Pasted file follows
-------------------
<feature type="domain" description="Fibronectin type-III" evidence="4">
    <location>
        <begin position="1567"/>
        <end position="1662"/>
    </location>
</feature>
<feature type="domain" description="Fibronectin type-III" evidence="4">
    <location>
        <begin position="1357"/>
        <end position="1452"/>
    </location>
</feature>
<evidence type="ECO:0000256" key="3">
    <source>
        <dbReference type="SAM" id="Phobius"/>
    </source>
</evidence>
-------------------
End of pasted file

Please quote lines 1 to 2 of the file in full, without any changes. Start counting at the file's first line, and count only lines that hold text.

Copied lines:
<feature type="domain" description="Fibronectin type-III" evidence="4">
    <location>